The radical and innovative system may cost 20% more, but there's always a cost involved in going net zero. There is always funding available, and we are at the stage where organizations are ready to spend money to lower their carbon footprint.
Have attitudes to air purity evolved in a similar way?
When it comes to air purity, you would imagine people would look at their buildings differently post-Covid. It hasn't really happened because of the widespread belief that all you need to do to protect yourself against a virus is to wear a mask. What many don't realize is that wearing a mask all the time is unhealthy, as you are breathing back your own carbon dioxide.
The best way to reduce the impact of any virus is actually to have a good air conditioning systems like Panasonic’s nanoe X or large central units where the air is filtered and cooled and provides good air circulation.
You have to have a system in place that ensures viruses are killed in an indoor environment through the use of UV or other technologies. We are seeing a gradual shift towards this — including in garment factories in places like Cambodia, Indonesia, and Bangladesh, where multinational brands are driving improvement as part of their compliance procedures.
At a consumer level, sales of air purifiers are going through the roof. In that sense, people are becoming aware of the quality of the air around them and that the better air purifiers do make a real difference.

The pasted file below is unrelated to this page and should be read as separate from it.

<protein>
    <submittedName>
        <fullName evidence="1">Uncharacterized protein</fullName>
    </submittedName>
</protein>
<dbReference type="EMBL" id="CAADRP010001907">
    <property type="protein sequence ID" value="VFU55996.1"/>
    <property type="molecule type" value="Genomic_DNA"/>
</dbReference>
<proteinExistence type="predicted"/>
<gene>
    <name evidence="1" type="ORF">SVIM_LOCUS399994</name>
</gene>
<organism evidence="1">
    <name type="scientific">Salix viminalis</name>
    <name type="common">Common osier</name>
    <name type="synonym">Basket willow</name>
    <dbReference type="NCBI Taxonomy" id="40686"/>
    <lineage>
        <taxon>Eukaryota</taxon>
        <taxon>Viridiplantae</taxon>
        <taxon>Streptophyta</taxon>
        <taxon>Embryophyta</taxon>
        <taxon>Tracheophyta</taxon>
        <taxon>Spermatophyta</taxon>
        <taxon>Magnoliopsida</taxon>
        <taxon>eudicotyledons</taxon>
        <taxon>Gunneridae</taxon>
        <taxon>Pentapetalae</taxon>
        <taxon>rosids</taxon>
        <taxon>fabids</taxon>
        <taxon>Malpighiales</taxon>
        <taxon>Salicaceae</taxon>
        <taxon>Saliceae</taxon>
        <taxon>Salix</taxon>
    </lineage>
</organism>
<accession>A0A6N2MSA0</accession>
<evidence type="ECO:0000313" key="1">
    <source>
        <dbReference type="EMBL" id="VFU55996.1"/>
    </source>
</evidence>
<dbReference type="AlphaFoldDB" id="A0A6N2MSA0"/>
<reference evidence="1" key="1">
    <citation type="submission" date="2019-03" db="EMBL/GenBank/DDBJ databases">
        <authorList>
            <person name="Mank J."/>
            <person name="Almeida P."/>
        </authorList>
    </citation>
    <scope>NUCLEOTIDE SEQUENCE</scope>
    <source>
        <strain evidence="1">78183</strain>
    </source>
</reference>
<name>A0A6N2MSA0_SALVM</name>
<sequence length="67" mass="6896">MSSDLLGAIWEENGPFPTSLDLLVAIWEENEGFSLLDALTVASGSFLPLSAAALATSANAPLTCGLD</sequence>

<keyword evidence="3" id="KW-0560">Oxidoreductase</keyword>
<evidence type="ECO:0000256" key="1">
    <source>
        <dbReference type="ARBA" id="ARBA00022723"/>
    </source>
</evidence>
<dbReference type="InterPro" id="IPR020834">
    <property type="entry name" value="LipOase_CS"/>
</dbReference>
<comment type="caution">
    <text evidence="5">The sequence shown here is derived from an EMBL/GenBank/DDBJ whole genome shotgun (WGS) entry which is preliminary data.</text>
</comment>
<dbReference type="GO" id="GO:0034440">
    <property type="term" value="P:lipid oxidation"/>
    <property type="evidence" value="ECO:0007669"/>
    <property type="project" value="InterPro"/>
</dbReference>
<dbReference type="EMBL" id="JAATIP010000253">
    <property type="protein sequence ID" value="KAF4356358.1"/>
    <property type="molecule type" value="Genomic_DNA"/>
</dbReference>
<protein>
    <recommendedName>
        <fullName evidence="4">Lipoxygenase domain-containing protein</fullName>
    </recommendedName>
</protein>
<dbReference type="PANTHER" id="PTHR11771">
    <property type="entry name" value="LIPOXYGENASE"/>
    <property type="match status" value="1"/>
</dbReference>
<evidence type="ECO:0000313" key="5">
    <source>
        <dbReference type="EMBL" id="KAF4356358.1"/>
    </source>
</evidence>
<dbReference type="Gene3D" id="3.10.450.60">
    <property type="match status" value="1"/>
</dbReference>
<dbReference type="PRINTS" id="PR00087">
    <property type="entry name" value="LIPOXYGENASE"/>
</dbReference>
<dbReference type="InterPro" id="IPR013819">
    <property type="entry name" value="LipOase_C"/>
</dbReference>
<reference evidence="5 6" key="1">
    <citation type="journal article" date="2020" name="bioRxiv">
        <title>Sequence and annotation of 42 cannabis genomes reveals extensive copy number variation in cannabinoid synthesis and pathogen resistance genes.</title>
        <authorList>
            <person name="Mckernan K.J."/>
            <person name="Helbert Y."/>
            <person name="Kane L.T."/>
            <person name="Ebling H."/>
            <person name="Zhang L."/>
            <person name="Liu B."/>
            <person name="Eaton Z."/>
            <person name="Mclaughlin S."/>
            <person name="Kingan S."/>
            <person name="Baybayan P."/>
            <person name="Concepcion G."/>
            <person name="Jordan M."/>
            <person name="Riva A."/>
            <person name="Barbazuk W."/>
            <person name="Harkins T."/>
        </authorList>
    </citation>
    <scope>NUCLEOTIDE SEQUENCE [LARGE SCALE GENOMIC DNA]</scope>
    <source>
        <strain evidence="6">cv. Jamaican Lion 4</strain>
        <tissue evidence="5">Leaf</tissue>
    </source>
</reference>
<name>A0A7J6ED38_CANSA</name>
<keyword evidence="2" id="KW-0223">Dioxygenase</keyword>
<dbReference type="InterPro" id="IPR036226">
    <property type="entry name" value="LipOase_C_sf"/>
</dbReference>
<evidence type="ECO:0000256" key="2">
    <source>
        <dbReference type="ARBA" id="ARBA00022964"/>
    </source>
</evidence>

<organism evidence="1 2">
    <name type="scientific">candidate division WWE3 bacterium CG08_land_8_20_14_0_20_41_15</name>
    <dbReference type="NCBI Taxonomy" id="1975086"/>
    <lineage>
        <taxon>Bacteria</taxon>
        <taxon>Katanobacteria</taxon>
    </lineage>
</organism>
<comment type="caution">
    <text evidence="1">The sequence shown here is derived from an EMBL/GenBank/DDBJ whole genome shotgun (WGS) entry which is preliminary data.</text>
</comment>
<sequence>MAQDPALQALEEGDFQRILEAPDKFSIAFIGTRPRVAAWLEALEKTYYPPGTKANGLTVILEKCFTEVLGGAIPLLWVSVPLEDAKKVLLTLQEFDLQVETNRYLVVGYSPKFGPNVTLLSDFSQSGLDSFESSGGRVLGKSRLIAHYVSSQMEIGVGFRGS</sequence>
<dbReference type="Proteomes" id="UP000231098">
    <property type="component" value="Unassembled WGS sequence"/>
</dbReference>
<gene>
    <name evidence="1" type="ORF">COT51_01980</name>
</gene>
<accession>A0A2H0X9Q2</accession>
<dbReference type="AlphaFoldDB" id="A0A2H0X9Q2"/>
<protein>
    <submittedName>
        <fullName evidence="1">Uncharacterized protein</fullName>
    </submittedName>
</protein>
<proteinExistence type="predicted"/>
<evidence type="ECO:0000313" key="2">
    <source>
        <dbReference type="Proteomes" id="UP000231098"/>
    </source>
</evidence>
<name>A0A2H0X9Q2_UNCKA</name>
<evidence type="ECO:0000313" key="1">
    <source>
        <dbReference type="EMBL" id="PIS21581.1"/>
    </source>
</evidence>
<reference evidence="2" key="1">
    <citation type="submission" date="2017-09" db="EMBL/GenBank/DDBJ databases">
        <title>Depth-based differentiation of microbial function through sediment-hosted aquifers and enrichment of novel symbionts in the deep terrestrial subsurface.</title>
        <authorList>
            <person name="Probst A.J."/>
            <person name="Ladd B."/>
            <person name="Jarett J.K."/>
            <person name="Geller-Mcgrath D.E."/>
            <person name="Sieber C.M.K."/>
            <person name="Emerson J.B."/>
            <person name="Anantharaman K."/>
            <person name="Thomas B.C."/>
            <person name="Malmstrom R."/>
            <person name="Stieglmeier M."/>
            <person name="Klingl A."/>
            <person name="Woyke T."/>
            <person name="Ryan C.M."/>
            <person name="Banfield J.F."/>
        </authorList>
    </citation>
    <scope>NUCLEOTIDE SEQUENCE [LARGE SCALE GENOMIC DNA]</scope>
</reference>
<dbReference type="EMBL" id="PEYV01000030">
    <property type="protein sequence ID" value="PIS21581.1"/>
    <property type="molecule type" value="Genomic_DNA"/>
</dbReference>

In the context of heating, ventilation, and air conditioning (HVAC), how important is air quality?
Air conditioning is not just about cooling air. The first thing to consider is thermal comfort: how comfortable an environment makes a human feel. The second is air quality. You want whoever is in a space to be healthy; you can't be moving dirty air around. They might feel comfortable, but if the air is not clean, then you have a problem. As a building operator, you must take steps to ensure that the air is clean. The third pillar in all this is energy efficiency: making sure that you are creating a comfortable, clean environment with the lowest energy use possible.
You are familiar with Panasonic's nanoe X technology. What are your thoughts on it?
It is a wonderful technology with relatively low awareness. Hotels should have nanoe X in every room — that is the perfect place to start. The same goes for restaurants and gyms. A gym is the easiest place to catch a virus because you are breathing much harder, and the air intake is much higher.
Read nanoe X case studies here.
The conversation around air conditioning needs to change. What happens is that people focus on temperature and go and buy the cheapest unit. You have to add a proper air purification system. As with green building, adoption needs to start with large companies — multinationals — that really understand the value of high-end purification.
Bernard Sagaiyaraj, Director, Blue Snow Energy
A mechanical engineer by training, Bernard Sagaiyaraj is an entrepreneur who has helped drive the adoption of energy-efficient practices in buildings across the Asia-Pacific region. His company provides consulting and innovative product solutions with the goal of reducing energy usage and costs. He holds an MBA and is a LEED Accredited Professional (AP).